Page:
As the term “restoration” implies, widespread eelgrass coverage in Virginia’s seaside bays is nothing new—these areas supported verdant eelgrass meadows up until the 1930s. Likewise, the coastal waters of Denmark once nurtured more than 2,500 square miles of eelgrass meadows, about 15 percent of the country’s coastal area.
The real question, then, is why the eelgrasses in these areas require human intervention to recover, rather than doing so naturally. In some areas, the initial loss of seagrass is thought to open the bottom to erosion by waves and currents. This clouds the water—blocking the sunlight that seagrasses need to grow—and can also dislodge seedlings from the bottom.
In Virginia’s coastal bays the story is different. When Orth’s team added seeds from York River eelgrass to the clear waters of this largely rural area, they quickly took hold—suggesting that natural recovery was due to a simple lack of seeds. Looking at the eelgrass beds that now nearly fill South Bay, Orth says “It’s phenomenal how fast seeded areas can spread when there’s good water quality.”
Eelgrass recovery in Danish waters appears to be hindered by the area’s own unique set of factors, including wave action, entanglement by drifting seaweed, disruption by a burrowing marine worm, and a reduction in the anchoring capacity of sediments. But the nation’s recent success in reducing nutrient inputs to its coastal waters offers the promise of better things to come.
“After seeing the success JJ and his colleagues have had here with seeding,” says Mosgaard Nielsen, “we think we can adapt their methods to large-scale eelgrass restoration projects in Denmark and other areas nearby.”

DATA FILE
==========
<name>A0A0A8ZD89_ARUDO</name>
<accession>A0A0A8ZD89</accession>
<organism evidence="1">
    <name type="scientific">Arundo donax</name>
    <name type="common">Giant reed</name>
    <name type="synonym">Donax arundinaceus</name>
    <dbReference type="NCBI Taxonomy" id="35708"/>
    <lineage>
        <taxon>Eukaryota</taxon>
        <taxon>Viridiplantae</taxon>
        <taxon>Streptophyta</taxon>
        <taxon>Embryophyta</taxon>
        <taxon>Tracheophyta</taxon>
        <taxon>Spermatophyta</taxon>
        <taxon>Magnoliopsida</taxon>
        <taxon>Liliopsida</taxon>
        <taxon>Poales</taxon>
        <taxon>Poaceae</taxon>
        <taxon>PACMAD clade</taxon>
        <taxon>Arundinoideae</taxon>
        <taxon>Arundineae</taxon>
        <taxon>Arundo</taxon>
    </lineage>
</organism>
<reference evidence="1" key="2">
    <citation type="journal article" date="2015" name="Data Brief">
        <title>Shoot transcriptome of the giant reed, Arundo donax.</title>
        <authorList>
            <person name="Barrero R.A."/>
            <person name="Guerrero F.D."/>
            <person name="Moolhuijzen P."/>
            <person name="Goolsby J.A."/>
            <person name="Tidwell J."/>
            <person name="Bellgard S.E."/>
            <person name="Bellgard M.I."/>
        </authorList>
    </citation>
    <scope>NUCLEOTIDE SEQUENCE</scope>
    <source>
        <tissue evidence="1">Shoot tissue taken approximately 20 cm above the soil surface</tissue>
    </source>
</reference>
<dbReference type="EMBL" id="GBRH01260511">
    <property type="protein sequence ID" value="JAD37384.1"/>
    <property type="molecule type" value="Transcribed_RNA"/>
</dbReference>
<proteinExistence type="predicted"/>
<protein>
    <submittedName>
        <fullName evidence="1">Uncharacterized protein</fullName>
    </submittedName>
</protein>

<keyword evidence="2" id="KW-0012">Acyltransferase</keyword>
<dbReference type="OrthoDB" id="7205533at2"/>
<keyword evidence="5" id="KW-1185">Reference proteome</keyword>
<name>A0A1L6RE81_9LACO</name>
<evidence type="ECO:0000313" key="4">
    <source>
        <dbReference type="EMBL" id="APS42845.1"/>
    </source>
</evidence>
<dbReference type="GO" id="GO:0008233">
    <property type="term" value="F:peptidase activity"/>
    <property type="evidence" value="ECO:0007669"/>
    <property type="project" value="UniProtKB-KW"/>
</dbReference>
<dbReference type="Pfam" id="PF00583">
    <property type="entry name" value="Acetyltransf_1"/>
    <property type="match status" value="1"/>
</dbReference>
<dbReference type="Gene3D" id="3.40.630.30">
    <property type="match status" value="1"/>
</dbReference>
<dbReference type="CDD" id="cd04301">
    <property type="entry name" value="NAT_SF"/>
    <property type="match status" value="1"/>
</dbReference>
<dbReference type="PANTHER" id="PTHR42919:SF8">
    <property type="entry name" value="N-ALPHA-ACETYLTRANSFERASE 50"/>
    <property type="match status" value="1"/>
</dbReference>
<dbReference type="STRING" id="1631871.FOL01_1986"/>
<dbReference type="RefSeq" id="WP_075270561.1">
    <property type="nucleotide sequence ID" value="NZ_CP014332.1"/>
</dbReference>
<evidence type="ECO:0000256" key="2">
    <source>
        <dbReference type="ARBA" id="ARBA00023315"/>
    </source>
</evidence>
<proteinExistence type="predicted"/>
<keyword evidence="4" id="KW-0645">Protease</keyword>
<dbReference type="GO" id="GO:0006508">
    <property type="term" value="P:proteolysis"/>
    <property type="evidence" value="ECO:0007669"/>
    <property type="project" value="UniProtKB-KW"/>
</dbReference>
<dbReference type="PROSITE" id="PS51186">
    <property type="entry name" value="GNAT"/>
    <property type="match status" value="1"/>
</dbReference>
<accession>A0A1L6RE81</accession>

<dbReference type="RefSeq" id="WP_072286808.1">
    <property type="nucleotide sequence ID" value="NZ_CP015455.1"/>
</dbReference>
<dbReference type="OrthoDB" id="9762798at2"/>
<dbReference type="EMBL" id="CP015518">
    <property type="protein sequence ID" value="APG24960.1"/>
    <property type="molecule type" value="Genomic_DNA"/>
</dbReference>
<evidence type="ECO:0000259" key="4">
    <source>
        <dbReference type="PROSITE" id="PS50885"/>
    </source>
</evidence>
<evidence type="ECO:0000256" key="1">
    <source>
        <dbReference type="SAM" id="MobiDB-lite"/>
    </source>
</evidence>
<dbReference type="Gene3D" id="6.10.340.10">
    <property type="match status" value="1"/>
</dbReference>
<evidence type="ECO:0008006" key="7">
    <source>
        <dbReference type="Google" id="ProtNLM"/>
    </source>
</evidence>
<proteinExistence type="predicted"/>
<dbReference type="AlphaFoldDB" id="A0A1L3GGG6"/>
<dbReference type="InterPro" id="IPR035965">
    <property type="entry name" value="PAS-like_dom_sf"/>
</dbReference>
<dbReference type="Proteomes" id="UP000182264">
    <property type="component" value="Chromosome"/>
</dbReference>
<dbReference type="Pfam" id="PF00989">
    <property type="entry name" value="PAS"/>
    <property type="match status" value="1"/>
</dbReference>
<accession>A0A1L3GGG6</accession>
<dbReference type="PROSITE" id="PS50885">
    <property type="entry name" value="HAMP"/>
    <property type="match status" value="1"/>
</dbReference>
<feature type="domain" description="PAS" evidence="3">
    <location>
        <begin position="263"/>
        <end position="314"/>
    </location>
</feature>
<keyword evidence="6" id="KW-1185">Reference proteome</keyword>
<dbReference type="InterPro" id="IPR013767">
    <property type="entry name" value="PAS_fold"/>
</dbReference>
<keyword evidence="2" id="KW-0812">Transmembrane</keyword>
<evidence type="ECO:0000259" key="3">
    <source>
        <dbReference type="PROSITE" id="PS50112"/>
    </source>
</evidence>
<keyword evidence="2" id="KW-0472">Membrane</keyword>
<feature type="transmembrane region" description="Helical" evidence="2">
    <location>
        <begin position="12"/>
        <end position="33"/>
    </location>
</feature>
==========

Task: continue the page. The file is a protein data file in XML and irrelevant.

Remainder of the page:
Restoration of eelgrass meadows promises numerous environmental and economic benefits, both at home and abroad. In Virginia, eelgrass provides nursery habitat for many recreationally and commercially important species, including blue crabs, striped bass, and bay scallops. Indeed, Virginia’s seaside bays supported a vibrant bay scallop fishery until the loss of eelgrass in the 1930s; Orth and VIMS colleague Mark Luckenbach are leading a parallel project to re-establish the scallop resource by introducing juvenile bay scallops to the restored meadows. They have added several hundred thousand bay scallops to date, and plan to add significantly more during the next few years.
In Denmark, eelgrass beds likewise provide nursery and feeding habitat for local species, and play an important role in removing excess carbon and nitrogen from the water—an “ecosystem service” that the NOVAGRASS scientists estimate is worth more than $11 million per year in Denmark’s Odense Fjord alone.
Different members of the NOVAGRASS team will visit VIMS in July and September to observe the next steps in the seed project, and to discuss management issues related to providing the water quality needed for eelgrass recovery.
VIMS' 15-year effort to restore eelgrass to the seaside bays has been funded by grants from numerous agencies, notably the Coastal Programs of the Virginia Department of Environmental Quality (administered by NOAA’s Office of Ocean and Coastal Resource Management), the Virginia Recreational Fishing License Fund, the American Recovery and Reinvestment Act, The Nature Conservancy, the U.S. Army Corps of Engineers, the Virginia Department of Transportation, and private grants from the Allied-Signal Foundation, Norfolk-Southern, and the Keith Campbell Foundation for the Environment.